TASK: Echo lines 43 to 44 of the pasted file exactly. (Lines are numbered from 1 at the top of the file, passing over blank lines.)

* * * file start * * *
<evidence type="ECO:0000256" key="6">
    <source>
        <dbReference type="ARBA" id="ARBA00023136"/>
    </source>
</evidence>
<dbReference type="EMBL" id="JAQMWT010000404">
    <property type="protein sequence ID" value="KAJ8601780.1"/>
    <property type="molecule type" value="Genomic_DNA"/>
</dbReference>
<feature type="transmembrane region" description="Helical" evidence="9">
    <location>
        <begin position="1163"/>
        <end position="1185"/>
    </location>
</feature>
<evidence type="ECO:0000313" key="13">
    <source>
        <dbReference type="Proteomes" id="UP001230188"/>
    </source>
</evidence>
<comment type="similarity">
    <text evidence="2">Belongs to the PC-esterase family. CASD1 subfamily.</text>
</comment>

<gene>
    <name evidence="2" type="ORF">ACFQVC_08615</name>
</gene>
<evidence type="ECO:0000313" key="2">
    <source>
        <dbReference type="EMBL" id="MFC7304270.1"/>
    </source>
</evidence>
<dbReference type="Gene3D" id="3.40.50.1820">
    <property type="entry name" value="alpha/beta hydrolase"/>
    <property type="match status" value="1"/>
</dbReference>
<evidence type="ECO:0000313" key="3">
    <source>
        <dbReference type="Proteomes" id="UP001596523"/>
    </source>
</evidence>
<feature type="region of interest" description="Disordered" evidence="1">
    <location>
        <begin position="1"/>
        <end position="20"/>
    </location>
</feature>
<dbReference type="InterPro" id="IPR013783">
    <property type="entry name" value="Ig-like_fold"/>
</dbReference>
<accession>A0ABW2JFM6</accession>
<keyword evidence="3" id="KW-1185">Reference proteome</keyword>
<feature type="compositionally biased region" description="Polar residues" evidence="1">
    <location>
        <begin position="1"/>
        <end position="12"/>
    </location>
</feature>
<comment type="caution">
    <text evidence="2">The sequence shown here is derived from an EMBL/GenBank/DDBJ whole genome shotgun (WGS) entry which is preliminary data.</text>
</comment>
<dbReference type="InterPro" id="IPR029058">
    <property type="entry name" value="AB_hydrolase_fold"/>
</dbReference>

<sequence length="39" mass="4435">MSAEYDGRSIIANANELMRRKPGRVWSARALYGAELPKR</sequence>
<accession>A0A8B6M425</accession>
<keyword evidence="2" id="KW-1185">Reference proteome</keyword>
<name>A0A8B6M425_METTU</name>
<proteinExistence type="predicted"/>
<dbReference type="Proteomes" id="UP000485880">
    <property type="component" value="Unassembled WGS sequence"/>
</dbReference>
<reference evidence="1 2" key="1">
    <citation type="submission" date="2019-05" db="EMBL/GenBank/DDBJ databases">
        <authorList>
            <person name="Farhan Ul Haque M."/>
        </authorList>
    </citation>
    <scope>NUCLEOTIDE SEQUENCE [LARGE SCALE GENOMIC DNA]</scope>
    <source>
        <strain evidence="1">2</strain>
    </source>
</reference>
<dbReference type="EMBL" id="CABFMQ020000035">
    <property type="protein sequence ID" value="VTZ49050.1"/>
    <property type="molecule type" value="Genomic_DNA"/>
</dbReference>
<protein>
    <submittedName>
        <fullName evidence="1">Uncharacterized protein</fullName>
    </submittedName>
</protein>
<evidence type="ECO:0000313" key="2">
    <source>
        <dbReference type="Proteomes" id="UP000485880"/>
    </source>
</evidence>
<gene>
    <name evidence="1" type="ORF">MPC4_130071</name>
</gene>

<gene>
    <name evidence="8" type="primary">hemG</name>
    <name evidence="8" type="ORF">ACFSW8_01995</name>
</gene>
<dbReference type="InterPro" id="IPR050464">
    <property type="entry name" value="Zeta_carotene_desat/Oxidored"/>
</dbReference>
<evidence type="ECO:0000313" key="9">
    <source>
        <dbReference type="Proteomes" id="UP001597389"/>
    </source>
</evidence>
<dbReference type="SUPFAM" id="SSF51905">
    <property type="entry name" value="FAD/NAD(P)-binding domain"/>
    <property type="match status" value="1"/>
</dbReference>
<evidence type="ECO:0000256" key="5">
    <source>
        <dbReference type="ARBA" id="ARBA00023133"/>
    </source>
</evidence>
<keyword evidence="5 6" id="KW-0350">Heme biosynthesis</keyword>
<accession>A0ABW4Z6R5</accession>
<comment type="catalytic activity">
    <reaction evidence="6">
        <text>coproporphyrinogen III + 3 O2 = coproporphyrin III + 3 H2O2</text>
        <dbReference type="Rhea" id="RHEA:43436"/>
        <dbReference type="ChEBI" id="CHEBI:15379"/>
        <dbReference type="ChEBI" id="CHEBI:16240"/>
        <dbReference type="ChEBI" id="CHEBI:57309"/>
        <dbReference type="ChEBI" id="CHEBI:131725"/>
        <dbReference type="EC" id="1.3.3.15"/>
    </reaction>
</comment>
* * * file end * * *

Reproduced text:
        <begin position="1"/>
        <end position="20"/>